Monday, March 10, 2014


I watched part of Fair Game the other night.  It came out three or four years ago and tells the story of Valerie Plame, as played by Naomi Watts.  Sean Penn plays her husband, Joe Wilson.  Not the best movie in the world but fills the viewer in on some of the particulars surrounding the controversial leak of Plame's CIA identity by Robert Novak, which he regarded as "no great crime."  Many felt it was a vengeance hit for Wilson's criticism of the Iraq War.

Wilson had been a hero back in 1991 for staring down Saddam Hussein, as he harbored American citizens in the US Embassy awaiting exfiltration, or whatever the CIA calls it.  Seems he and his wife worked in concert in a number of covert cases, and they provided valuable intelligence to George H.W. Bush during the Persian Gulf War.

But, when Wilson did not play in to Dubya's war in 2002, he became much reviled in the White House and among conservative pundits, especially when he said to the New York Times that he felt many of the allegations leveled at Hussein's regime had been exaggerated, including buying nuclear material from Niger.

Novak claimed he was just filing a story on the Niger connection, and that the White House had not said that revealing her name would endanger anyone.  He was the only journalist to publish her name.  Other journalists had deferred to the White House's request not to reveal any sources.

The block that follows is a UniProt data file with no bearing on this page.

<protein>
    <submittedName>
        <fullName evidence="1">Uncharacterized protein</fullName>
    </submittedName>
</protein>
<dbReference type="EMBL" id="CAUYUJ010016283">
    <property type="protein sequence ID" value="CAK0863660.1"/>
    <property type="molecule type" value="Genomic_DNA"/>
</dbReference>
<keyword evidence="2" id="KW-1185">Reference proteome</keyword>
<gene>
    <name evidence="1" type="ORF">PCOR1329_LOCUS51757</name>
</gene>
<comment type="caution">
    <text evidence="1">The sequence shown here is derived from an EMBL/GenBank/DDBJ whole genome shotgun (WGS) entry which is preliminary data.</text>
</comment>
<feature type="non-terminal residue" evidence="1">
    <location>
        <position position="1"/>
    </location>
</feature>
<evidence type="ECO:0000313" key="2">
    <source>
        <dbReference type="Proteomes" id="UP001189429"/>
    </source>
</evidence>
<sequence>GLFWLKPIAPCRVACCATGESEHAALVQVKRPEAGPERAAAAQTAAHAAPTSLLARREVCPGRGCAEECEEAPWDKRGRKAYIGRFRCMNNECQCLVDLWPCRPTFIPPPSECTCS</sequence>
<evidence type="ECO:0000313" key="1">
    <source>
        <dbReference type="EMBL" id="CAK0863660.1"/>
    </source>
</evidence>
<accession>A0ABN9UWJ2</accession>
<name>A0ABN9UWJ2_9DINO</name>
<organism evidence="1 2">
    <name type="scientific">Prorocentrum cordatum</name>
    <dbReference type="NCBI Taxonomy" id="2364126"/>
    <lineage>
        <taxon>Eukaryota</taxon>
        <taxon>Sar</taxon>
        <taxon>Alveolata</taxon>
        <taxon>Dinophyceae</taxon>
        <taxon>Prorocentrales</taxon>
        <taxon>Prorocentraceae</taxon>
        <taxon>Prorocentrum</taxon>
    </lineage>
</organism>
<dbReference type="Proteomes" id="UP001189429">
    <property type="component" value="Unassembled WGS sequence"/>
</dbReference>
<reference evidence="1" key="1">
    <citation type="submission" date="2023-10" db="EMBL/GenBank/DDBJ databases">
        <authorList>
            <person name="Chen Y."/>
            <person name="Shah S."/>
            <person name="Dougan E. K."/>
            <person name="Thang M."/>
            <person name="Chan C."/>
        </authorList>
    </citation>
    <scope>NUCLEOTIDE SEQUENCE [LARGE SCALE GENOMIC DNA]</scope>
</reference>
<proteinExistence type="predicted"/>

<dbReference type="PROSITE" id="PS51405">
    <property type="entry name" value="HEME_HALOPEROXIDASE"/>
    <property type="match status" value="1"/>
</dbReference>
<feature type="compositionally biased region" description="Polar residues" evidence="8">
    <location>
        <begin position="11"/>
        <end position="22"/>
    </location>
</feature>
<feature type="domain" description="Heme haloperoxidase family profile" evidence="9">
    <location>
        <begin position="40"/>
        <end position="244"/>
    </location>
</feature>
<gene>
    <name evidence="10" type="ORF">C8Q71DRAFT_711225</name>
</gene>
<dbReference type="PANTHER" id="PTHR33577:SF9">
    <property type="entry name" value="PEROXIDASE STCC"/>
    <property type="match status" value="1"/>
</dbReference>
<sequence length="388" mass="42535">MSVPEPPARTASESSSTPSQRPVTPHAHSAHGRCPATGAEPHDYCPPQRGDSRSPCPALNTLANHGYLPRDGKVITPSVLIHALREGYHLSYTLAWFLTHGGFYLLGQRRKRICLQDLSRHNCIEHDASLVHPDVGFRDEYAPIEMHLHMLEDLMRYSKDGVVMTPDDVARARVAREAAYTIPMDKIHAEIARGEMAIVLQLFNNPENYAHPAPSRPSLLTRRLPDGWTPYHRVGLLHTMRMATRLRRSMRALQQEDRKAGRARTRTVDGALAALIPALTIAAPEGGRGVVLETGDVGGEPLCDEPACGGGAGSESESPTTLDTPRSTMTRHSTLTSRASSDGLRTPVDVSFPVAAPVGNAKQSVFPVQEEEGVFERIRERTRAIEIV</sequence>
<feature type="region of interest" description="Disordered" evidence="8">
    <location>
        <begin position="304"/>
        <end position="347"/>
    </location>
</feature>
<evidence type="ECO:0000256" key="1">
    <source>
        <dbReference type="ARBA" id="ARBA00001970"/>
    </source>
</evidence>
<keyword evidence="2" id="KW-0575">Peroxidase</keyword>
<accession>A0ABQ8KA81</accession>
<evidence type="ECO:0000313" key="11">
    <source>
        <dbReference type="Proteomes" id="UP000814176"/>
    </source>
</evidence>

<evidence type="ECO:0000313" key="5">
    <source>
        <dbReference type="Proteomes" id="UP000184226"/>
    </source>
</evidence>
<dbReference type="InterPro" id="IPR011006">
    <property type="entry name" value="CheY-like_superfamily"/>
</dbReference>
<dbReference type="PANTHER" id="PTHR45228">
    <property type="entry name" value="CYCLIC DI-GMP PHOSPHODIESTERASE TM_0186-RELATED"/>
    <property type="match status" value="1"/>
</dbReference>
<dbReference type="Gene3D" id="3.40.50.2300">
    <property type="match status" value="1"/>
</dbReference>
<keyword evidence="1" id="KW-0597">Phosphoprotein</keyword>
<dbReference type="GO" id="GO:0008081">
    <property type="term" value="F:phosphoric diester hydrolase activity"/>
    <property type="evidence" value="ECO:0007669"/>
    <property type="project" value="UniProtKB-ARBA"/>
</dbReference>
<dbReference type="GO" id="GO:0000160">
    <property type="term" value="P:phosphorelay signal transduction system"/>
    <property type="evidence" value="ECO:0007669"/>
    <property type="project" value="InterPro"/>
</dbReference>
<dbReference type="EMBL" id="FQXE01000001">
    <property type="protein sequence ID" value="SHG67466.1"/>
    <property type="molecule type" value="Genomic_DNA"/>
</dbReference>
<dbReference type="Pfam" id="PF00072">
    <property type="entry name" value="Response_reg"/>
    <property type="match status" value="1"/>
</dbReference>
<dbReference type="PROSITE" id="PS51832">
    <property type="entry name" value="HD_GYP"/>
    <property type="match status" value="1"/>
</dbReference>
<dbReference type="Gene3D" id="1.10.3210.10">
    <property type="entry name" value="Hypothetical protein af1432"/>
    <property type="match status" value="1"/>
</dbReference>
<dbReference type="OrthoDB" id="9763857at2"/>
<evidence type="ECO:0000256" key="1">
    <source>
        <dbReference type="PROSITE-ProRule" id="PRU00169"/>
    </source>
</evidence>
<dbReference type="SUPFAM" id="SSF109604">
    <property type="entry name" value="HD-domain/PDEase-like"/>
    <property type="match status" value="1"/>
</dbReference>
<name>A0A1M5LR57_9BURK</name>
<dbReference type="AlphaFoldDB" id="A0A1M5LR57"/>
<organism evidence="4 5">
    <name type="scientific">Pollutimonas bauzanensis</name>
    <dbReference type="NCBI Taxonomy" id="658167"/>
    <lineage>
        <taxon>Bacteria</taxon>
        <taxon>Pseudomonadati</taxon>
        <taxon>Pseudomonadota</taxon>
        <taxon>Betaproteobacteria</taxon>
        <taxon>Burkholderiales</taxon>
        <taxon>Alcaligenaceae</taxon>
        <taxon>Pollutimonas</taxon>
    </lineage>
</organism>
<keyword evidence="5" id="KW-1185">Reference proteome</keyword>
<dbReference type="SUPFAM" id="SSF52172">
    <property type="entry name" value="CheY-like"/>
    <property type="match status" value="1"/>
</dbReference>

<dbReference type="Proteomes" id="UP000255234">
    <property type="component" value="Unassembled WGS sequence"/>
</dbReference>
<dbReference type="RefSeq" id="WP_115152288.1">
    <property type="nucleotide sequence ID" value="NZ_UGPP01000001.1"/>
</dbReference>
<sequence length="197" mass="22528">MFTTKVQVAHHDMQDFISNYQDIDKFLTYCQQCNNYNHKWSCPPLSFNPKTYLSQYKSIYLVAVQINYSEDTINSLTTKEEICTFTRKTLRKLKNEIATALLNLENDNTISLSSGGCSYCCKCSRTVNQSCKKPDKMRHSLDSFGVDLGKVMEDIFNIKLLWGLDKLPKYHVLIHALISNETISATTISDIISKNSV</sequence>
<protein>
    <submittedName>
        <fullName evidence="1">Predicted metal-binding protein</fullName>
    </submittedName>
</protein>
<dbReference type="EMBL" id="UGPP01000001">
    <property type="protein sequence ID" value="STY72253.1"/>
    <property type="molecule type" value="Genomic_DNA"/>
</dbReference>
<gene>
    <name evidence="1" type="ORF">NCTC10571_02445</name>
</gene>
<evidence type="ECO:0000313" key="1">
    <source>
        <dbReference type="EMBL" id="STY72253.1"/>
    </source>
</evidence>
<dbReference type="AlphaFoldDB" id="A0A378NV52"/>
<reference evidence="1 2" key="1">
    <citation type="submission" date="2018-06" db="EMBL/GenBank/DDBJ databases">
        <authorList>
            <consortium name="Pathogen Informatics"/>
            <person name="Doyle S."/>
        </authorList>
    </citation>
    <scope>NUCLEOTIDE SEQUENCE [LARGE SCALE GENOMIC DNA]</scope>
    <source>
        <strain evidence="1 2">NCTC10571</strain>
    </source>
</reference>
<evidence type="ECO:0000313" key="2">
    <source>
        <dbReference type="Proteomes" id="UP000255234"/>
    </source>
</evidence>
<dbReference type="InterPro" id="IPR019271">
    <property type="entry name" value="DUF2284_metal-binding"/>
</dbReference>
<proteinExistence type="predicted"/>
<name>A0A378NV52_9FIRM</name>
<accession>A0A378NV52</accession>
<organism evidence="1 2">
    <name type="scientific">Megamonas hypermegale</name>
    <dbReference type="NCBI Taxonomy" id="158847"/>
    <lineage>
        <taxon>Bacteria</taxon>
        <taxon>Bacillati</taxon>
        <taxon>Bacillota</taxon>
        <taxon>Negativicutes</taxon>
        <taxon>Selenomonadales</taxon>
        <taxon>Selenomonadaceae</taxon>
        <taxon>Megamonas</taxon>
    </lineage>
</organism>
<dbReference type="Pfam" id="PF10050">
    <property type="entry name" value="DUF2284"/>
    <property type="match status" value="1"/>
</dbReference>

Wilson was livid and went on air decrying Novak, as well as Karl Rove, who he believed to be behind the leak in the White House.  It became known as the Plame Affair, and gained widespread notoriety when the lovely Ms. Plame was exposed in the CIA leak hearings which followed suit.

Valerie and Naomi
Naomi Watts was certainly a good casting call, as was Sean Penn as Joe Wilson, but somehow the film wasn't able to capture the urgency of the situation.   The only person to face any charges was Scooter Libby, who many felt served as the fall guy for Karl Rove.   Bush later commuted his 30-month sentence.

Plame parlayed her experience into a book, which the movie was based upon, and has since become an author of espionage thriller, Blowback, following the spy Vanessa Pierson.   She reportedly signed a 7-figure contract for the initial book, along with other lucrative deals, making her a celebrity in her own right.

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